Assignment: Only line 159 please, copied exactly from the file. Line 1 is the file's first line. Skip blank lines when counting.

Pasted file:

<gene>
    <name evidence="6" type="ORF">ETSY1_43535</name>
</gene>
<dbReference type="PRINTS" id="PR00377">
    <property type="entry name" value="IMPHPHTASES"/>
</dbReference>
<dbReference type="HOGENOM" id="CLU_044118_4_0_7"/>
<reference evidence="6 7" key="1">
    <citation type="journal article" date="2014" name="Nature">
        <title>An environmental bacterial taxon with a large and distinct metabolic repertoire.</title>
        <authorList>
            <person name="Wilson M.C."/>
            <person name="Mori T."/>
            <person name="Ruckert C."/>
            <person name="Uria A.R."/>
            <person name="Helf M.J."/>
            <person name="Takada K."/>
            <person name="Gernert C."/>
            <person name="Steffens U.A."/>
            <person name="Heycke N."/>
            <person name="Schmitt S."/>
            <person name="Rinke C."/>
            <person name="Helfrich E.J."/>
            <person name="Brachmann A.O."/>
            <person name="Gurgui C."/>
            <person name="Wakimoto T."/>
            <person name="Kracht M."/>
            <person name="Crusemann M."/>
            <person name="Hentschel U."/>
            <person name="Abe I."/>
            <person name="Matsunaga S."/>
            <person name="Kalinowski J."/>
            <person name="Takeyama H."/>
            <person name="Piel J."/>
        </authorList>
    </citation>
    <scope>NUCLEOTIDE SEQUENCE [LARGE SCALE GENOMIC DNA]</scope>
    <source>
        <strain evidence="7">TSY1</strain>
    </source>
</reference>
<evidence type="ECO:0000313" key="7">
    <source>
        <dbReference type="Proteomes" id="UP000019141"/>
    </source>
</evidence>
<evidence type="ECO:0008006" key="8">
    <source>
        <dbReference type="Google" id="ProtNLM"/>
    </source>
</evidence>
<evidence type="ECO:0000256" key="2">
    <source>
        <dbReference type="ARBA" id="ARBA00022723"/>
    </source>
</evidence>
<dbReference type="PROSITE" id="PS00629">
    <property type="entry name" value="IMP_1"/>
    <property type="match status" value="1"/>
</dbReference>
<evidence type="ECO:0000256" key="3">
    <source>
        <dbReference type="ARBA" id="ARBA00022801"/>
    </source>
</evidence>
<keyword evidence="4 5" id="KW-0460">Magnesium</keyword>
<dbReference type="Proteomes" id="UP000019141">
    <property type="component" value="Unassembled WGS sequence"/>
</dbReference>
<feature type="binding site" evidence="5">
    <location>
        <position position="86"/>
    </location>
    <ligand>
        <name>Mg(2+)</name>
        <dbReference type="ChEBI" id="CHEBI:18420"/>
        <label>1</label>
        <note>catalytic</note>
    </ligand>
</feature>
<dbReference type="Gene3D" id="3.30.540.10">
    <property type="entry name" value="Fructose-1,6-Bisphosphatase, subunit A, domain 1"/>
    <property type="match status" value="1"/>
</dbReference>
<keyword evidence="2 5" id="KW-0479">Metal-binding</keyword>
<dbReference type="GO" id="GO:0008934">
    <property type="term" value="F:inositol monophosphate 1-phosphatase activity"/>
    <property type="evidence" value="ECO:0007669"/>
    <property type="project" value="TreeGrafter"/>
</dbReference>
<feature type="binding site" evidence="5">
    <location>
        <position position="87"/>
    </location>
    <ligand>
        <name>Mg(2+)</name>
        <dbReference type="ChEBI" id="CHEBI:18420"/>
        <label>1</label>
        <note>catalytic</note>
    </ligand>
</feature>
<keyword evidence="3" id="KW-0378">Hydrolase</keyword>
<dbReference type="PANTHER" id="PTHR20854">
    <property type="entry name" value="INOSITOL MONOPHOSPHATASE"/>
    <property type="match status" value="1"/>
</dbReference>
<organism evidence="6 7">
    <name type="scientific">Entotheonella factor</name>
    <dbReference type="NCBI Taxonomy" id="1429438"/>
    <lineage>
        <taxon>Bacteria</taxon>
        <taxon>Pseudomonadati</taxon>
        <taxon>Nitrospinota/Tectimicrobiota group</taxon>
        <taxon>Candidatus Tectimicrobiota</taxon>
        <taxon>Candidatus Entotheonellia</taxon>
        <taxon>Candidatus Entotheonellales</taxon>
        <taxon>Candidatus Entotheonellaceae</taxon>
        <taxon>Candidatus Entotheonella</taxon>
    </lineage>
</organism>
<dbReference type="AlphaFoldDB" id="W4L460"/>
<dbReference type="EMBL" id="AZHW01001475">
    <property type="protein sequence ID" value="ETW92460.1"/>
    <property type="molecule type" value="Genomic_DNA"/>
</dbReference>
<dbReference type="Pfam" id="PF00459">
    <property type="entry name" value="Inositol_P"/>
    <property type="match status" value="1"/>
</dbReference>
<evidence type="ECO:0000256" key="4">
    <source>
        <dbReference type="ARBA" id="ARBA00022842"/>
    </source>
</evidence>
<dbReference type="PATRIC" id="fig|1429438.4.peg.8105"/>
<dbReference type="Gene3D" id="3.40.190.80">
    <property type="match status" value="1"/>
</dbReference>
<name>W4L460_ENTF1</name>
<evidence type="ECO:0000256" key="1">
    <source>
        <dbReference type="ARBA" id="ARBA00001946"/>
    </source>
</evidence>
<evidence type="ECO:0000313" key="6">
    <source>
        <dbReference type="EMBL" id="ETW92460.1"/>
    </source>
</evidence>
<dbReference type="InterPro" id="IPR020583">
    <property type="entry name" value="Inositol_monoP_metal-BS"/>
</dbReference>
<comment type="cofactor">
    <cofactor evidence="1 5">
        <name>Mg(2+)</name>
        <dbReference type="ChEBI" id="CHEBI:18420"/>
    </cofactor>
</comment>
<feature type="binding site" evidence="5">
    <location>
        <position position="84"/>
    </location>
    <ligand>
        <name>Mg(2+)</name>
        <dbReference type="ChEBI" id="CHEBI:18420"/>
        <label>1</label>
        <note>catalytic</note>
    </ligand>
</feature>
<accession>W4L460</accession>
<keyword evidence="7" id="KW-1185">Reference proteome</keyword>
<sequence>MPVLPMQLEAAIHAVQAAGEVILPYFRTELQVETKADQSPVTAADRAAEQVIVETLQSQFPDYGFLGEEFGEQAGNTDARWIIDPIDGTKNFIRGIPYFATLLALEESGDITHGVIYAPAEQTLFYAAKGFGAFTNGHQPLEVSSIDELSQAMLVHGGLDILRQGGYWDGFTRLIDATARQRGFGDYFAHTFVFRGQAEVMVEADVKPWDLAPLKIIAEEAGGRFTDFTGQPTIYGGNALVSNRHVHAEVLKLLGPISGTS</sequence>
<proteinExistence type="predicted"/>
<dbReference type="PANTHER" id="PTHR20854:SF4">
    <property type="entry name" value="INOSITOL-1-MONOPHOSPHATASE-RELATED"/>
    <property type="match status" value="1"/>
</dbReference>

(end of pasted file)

<feature type="binding site" evidence="5">